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  • \$\begingroup\$ It's even faster to execute from register. \$\endgroup\$ – Joshua Dec 1 '15 at 23:01
  • \$\begingroup\$ @Joshua Do you have any examples of what you might do with a program executed from registers? It seems wickedly clever, but limited to a rather small program size. I've heard of 64kB graphics demos, but a 16 register demo? =) \$\endgroup\$ – Cort Ammon Dec 2 '15 at 0:13
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    \$\begingroup\$ @CortAmmon: I have one sitting on my desk with 512 registers, 400 of which contain program code. The RAM is 3 times slower, and the ROM is so slow it gets copied to RAM on startup (which takes 100s of milliseconds). I have a SD card initializer/reader that fits in 300 registers, with no hardware support beyond GPIO pins. The writer takes another 100 or so registers so the whole thing doesn't fit in register, (this would leave not enough to do anything interesting) but I don't need the initializer anymore, so overwrite. \$\endgroup\$ – Joshua Dec 2 '15 at 4:30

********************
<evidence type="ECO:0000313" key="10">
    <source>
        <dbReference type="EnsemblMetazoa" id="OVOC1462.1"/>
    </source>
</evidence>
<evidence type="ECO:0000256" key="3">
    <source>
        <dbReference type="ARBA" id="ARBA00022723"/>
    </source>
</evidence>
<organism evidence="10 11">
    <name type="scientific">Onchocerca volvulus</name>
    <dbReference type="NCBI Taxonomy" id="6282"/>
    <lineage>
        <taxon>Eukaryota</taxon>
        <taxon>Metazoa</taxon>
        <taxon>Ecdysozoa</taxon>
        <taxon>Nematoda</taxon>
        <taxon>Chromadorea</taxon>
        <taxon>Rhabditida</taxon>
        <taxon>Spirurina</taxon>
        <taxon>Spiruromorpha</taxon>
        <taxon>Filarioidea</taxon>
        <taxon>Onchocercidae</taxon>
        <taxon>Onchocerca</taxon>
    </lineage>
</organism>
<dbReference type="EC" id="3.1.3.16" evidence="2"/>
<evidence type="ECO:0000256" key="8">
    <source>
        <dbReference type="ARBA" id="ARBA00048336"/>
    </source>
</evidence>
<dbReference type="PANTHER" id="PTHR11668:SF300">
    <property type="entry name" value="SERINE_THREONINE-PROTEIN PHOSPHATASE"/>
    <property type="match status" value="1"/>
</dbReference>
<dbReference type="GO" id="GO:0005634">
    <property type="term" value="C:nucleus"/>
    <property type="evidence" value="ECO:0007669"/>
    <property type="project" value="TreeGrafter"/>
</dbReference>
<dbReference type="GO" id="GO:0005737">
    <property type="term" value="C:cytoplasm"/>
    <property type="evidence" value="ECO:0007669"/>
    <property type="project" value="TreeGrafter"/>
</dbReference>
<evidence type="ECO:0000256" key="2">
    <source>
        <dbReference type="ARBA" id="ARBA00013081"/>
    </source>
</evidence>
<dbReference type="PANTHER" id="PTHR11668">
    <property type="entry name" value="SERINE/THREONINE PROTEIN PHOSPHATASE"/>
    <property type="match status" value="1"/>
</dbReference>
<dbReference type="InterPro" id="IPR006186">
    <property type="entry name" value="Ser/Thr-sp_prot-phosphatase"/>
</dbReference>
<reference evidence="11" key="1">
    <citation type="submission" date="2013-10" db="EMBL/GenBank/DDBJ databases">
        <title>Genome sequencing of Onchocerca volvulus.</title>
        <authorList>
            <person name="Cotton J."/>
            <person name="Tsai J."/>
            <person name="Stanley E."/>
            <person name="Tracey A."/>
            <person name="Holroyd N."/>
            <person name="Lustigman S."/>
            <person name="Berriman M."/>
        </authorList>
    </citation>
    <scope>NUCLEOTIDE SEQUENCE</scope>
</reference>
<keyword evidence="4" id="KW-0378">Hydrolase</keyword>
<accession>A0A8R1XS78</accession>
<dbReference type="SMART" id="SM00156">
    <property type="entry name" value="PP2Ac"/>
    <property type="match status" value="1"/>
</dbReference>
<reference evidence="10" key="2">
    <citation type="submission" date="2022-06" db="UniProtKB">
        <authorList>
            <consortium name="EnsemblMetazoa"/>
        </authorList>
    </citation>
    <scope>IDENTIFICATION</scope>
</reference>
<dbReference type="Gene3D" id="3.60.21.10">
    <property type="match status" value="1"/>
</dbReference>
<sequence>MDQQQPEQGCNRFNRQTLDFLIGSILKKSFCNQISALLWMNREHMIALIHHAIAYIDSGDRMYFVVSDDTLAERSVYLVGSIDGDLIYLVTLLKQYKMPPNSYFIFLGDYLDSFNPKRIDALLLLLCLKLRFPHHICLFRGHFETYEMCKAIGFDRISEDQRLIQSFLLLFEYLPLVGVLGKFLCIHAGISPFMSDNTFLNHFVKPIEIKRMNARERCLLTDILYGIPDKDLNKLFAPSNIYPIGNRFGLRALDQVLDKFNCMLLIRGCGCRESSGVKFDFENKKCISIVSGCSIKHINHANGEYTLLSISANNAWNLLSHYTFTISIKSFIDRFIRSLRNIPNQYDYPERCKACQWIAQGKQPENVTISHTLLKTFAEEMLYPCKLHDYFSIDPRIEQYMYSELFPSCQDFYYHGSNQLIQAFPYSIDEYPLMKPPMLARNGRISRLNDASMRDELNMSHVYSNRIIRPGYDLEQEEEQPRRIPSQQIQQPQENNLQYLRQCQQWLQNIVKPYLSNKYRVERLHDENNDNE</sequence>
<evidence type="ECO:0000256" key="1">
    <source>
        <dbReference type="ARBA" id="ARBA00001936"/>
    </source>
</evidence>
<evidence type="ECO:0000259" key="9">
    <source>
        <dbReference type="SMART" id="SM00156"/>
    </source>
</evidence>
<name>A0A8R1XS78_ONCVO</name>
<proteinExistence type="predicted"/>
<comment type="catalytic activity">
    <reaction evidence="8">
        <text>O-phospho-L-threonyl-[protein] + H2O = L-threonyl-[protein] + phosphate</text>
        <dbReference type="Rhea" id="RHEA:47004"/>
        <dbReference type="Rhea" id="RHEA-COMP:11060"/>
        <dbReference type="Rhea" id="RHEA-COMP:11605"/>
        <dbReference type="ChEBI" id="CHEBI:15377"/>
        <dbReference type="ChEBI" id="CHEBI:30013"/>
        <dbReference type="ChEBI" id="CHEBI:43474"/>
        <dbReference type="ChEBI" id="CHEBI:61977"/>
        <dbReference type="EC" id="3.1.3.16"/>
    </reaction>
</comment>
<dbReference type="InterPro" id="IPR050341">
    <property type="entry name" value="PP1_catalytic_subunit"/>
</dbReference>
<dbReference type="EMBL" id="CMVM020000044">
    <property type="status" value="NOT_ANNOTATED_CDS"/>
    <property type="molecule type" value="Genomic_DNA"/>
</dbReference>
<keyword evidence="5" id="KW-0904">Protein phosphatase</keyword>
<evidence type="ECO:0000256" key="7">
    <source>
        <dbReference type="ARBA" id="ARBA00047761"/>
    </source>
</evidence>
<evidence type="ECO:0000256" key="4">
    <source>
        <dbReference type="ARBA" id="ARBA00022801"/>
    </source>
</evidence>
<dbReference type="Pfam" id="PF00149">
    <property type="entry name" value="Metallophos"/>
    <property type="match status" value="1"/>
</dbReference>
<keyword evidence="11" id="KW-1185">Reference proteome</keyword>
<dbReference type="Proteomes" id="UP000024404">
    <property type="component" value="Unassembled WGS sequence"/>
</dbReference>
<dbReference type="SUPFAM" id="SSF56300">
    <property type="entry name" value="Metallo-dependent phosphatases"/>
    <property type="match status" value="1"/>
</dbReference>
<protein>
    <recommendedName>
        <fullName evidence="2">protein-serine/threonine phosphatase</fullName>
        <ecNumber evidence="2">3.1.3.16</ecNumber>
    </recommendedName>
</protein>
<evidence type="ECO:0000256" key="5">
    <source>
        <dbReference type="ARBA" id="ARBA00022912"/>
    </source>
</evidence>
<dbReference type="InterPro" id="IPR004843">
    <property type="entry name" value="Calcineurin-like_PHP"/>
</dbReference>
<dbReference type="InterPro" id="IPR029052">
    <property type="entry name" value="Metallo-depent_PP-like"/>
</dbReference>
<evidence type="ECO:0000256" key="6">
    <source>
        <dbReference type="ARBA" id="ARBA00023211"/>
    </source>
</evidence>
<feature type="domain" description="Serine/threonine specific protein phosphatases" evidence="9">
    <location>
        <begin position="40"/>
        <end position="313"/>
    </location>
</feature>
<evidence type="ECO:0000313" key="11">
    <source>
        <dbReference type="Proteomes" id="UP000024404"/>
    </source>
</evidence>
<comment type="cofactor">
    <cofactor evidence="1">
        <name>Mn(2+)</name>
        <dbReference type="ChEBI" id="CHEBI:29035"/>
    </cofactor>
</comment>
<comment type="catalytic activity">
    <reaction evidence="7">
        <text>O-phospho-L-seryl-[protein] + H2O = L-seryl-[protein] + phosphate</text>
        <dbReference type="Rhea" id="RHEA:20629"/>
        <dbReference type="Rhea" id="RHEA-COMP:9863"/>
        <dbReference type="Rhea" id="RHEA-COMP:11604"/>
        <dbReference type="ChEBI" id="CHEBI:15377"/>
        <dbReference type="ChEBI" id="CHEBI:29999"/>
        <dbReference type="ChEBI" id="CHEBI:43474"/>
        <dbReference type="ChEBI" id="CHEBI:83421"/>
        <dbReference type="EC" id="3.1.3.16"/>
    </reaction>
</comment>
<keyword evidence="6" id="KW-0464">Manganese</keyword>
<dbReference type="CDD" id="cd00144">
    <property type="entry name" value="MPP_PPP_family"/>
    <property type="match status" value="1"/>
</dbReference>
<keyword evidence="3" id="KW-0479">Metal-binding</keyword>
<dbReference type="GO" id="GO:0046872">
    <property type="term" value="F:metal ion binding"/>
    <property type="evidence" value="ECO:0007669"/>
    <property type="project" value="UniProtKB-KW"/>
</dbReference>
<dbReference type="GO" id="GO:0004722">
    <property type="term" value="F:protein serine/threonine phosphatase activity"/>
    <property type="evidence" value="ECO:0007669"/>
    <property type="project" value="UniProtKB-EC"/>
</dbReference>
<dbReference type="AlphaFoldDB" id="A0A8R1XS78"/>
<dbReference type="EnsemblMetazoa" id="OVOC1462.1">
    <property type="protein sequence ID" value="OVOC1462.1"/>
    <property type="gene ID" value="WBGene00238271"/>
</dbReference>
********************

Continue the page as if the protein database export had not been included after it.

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It depends entirely on the memory and CPU architecture. As a rule of thumb, SRAM is faster than flash, particularly on higher-speed MCUs (>100 MHz). SRAM bit cells produce a (more or less) logic-level output, while flash memory has to go through a slower current sensing process.

How much faster (if any) again depends on the architecture -- the word size of the memories, the number of wait states on each, the presence of caching, the size of the CPU instructions, etc. If you're running at a low enough frequency, you could have zero wait states on flash and RAM, so they might run at the same speed.

The code also matters. If your code is strictly linear (no branching), the flash could prefetch instructions fast enough to keep the CPU saturated even at higher frequencies. As Olin said, a Harvard architecture CPU with separate program and data read paths could perform differently when code and data are in different memories.

Metal ROMs (and other nonvolatile memories such as FRAM) have their own characteristics, and may or may not be as fast as SRAM. The ability to write doesn't necessarily make a difference; it's more about the characteristics of the bit cell output and sensing circuits.

The datasheet will give you a rough idea of the speed difference, but the only way to know for sure is to profile your code.